Editor’s note: Responses to the following guest op-ed can be submitted to news@laramieboomerang.com. Please keep submissions within 700-750 words.

As a writer and educator, I strongly believe in the importance of free speech. So, when Dennis Prager came to the University of Wyoming to spew disgusting, damaging lies, I was proud to stand silently promoting my values with other faculty and students. While our group peacefully held signs, other UW students laughed in our faces, mocked the queer community and, ultimately, walked past our protest into a building to hear a man paid to say things like “consent is optional” and “rape victims are lying” — statements that harm the people of this country we all share and live in.

Later that night, I couldn’t stop thinking about how demoralizing it is so many UW students found our signs expressing desire for safety and respect for queer and trans students, women, people of color, immigrants, and others to be “funny.” People took selfies and videos, giggling and pulling faces. What’s so hilarious about wanting people to be treated well? Have basic human decency and good morals become acceptable objects of ridicule?

To be clear, I wasn’t protesting because I didn’t think Prager should be allowed speak. I protested for two key reasons.

1. ASUW should absolutely not have used student money (which comes from a student body that includes those who are queer, who are people of color, who are assault survivors) to support someone who openly denigrates those groups. This is a clear demonstration of the role power and access can play in free speech. People who say “Black Lives Matter” get death threats. People who say “lesbians are only gay because they’ve been abused by men?” They’re given money to come speak on a college campus.

2. I was also protesting because my moral code firmly draws the line at supporting and aligning with bullies. I am against deliberate harm to others. I’d like to think most people are, but lately, I’ve seen far too many people, the attendees of this event included, that are far less concerned about the harm they might be enacting than that someone has the right to enact it. Why is that the chosen priority? Can’t there be a third way?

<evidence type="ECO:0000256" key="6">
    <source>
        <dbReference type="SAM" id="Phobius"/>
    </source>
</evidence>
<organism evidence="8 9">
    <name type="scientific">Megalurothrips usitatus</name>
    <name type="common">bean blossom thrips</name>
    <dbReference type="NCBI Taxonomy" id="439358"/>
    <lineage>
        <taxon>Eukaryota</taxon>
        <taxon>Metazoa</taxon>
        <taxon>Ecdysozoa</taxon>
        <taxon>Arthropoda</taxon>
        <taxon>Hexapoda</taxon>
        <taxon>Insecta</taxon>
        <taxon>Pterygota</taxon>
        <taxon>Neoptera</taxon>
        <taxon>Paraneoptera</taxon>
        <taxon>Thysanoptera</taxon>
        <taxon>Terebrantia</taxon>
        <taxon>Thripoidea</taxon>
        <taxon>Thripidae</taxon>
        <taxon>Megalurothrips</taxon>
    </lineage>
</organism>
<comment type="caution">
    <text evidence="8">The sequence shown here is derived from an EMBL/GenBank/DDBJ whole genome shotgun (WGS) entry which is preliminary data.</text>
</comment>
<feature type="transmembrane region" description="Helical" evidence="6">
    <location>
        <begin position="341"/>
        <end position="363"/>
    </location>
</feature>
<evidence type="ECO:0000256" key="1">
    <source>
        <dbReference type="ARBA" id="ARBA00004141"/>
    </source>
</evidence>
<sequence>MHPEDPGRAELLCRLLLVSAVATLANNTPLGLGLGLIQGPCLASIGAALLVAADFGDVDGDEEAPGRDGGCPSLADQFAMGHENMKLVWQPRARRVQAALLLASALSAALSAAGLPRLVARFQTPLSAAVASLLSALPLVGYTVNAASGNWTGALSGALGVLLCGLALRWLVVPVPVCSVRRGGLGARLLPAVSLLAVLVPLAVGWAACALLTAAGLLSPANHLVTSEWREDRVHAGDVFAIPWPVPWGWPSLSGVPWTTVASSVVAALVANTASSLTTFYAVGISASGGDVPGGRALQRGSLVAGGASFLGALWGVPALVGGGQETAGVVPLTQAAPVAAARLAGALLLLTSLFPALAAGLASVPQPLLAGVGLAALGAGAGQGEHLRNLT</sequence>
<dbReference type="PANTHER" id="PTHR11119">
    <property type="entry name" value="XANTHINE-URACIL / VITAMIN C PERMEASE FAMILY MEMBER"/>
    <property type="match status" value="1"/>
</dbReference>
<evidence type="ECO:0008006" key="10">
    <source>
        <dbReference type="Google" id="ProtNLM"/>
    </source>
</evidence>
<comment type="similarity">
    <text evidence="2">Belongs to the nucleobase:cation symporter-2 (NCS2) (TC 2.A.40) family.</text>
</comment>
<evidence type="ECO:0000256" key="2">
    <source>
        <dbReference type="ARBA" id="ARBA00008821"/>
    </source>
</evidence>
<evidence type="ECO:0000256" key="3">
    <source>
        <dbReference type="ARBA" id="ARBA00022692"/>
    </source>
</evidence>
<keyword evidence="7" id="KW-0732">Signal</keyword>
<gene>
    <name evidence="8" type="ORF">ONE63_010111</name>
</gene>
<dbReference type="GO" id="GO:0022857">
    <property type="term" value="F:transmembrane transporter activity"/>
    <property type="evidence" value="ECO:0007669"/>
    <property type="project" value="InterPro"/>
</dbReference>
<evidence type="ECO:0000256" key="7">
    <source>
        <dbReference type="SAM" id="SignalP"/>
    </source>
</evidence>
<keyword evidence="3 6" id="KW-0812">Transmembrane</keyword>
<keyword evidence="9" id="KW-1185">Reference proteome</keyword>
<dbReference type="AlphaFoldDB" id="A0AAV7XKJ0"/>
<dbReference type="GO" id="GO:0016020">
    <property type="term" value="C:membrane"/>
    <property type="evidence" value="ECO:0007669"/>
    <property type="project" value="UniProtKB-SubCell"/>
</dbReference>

Speaking of bullies, while we stood, three students showed up dressed clownishly in rainbow and tie-dye gear, blasting songs such as “Born This Way” and “Same Love” next to our quiet protest. Were they trolls? Were they members of Turning Point USA, as I personally suspect because I recognized them from another event? Or were they students who did not get the silent protest memo? I don’t know. If they were trolls, they were intentionally, cruelly mocking gay people in a town widely known for a horrific hate crime against a young gay man.

It hurt to the bone.

I felt deep pain and humiliation listening to songs that were created to empower an attacked minority group be stolen and used as weapons against us. Hearing the music and watching the long line of students file into the building, the messages felt clear: despite my commitment to my students, UW and Laramie, I was not wanted in this community. My pain was a joke to them.

We protesters held signs that quietly said what we thought about the rhetoric of Prager and his views. We didn’t bully his supporters. We didn’t repeatedly devalue their existence the way they did ours, which for many is an existence that has been under violent threat in the history of this country and in Laramie itself. How many conservative white students will be homeless, sexually assaulted, jailed, deported, beaten or killed merely for who they are? How many of them have ever had to worry about that kind of violence on a daily basis?

This isn’t about special feelings, snowflake-ness or even about free speech. Honestly, it’s not even about Prager.

This is about who we choose to align ourselves with — about choosing to align ourselves with the people the bullies pick on, not the bullies themselves.

This is about our morals as people in local, national and global community, communities called to embrace empathy, radical love and justice for all its members.

This is about building up the world we want — a world that actively takes care of its people and doesn’t destroy them.

Neutrality is not an option. This is about sides. Take one.

S. Duncan


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